Is it common for the cliterus to be in the wrong place after surgery and will this heal back to normal?

I had labiaplasty 10 days ago and everything is healing well. I can notice my left side of my Labia now smaller and neat although my only worry is that my cliterous seems to be very exposed and situated on the right side of my new labia, not in the middle with a cliteral hood. I had a large labia and I've read that the cliteral hood can be decreased in operation due to this even without cliterol hood reduction. So, will this all heel and go back into place? Sorry no photos were uploaded.

Doctor Answers 9

Things will change over time and healing

But it's hard to know exactly what will result. All I can say is this: when I am done with a labiaplasty, everything looks symmetrical and normal and in the right place. Not uneven, not one side crooked or the clitoris hanging to one side or the other. This is a delicate operation but lots of rookies are out there trying to hop on a trend. Keep close follow up with your doctor and ask them the hard questions. If you don't like the answers then find an expert who can help you.Be patient, though, as things will certainly change as swelling goes down. It's doubtful that you'd need a revision, but if you do, wait 6 months for re-evaluation. 

Malpositioned Clitoris After Labiaplasty

Hi Sarah... 10 days is still very early after your procedure.  It sounds like you are seeing some nice improvement already.  Be patient and allow the swelling to settle and the healing to progress.  With time, more changes will come.  It is too soon to judge the final result.  Good luck!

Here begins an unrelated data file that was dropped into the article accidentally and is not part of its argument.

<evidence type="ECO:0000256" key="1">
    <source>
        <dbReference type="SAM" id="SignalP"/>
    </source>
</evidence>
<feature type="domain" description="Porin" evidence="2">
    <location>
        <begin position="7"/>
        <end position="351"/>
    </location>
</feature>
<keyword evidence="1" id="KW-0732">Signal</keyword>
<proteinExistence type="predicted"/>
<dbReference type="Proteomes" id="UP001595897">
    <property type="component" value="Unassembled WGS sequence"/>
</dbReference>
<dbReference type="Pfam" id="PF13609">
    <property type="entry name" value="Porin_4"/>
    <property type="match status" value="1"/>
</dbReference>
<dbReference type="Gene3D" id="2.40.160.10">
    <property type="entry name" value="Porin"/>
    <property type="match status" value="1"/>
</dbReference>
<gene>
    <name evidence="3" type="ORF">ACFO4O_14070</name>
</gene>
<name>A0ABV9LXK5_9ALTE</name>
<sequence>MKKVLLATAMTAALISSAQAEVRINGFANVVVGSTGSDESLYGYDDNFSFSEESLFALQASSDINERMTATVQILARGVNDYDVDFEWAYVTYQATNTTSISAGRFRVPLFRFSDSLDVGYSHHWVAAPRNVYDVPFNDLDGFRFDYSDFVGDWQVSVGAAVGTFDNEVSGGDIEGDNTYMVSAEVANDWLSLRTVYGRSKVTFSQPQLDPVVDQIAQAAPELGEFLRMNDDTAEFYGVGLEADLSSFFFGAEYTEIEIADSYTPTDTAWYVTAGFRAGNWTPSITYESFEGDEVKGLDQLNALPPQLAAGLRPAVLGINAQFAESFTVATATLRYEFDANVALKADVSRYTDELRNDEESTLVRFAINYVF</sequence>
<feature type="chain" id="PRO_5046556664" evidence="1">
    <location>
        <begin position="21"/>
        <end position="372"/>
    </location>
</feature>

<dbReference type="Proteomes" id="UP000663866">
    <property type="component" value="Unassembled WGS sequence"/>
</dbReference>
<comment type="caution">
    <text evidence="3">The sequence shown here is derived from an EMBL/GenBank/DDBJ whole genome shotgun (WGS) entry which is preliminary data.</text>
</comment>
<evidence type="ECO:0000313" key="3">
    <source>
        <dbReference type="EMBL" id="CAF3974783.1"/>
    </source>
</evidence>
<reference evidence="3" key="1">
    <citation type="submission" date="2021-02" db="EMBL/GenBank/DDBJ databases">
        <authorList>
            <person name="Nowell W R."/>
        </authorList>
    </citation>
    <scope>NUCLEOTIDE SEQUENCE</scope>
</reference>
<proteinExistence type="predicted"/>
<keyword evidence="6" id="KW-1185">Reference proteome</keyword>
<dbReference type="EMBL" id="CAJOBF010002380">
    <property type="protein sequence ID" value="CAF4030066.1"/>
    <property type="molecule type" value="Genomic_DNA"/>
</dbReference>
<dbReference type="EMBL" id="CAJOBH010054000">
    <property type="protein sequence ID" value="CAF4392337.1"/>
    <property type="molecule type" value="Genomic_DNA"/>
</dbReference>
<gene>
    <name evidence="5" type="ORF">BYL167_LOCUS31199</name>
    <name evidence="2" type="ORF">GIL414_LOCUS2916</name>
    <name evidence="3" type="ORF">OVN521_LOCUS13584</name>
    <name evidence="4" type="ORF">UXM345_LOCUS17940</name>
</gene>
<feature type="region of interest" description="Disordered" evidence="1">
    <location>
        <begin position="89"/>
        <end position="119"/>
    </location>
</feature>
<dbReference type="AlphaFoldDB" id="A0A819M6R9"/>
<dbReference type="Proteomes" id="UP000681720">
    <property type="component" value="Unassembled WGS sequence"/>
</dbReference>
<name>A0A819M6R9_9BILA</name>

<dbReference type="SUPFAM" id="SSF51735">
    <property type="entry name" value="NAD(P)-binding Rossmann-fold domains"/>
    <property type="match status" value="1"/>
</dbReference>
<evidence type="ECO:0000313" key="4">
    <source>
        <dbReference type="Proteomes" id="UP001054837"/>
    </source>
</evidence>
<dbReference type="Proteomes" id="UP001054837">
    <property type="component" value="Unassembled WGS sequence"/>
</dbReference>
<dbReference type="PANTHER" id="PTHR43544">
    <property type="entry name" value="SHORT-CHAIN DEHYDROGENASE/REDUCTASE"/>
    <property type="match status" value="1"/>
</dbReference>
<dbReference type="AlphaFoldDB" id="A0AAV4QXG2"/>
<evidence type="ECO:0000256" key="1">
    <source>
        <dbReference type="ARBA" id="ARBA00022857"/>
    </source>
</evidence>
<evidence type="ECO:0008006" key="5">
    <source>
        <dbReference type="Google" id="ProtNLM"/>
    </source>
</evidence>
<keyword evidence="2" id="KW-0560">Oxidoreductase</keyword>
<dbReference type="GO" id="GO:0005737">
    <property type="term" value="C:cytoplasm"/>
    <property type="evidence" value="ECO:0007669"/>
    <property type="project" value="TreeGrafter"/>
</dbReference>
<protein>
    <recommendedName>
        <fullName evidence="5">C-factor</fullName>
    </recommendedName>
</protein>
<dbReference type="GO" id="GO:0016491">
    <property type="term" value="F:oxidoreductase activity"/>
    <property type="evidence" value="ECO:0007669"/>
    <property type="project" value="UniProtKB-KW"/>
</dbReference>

Dr. Parham Ganchi - Wayne, NJ Plastic Surgeon

Parham Ganchi, PhD, MD
Wayne Plastic Surgeon
4.8 out of 5 stars 128 reviews

Clitoris not in its original position.

Thank you for sharing with us. I'm happy to hear that you are recovering well and satisfied with your results thus far. You are still in the acute phase of recovery and therefore swelling may still play a factor. This swelling can sometimes deviate normal anatomic positioning of tissue and give the appearance of a  weirdly located clitoris.

Hope that helps.

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10 days post-labiaplasty & clitoris looks weird...

It's not at all rare to initially heal asymmetrically, where the clitoris seems "displaced." It will take a full 1-2 months before you can get an idea of post-surgical results. I know it's difficult, but appearance changes virtually day-by-day. If, at 1 month, appearance is still "weird," send us a couple pics to go on... The video & link below may help you.

Best wishes,

Michael P Goodman, MD
Davis, CA, USA

Is it common for the clitoris to be in the wrong place after surgery and will this heal back to normal?

Thank you for your question.  Due to the thin nature of the tissues of the labia minora significant post surgical swelling is common and can lead to asymmetry and distortion of your final results.  WIthout a full series of photographs to assess your results it is difficult to offer definite recommendations, but allow your swelling to resolve before assessing your results.  In a traditional labiaplasty and/or clitoral hood reduction, the clitoris is not affected and remains in its original place.  This is why it is likely asyymetrical swelling that may be causing an apparent deviation.  Hope this helps.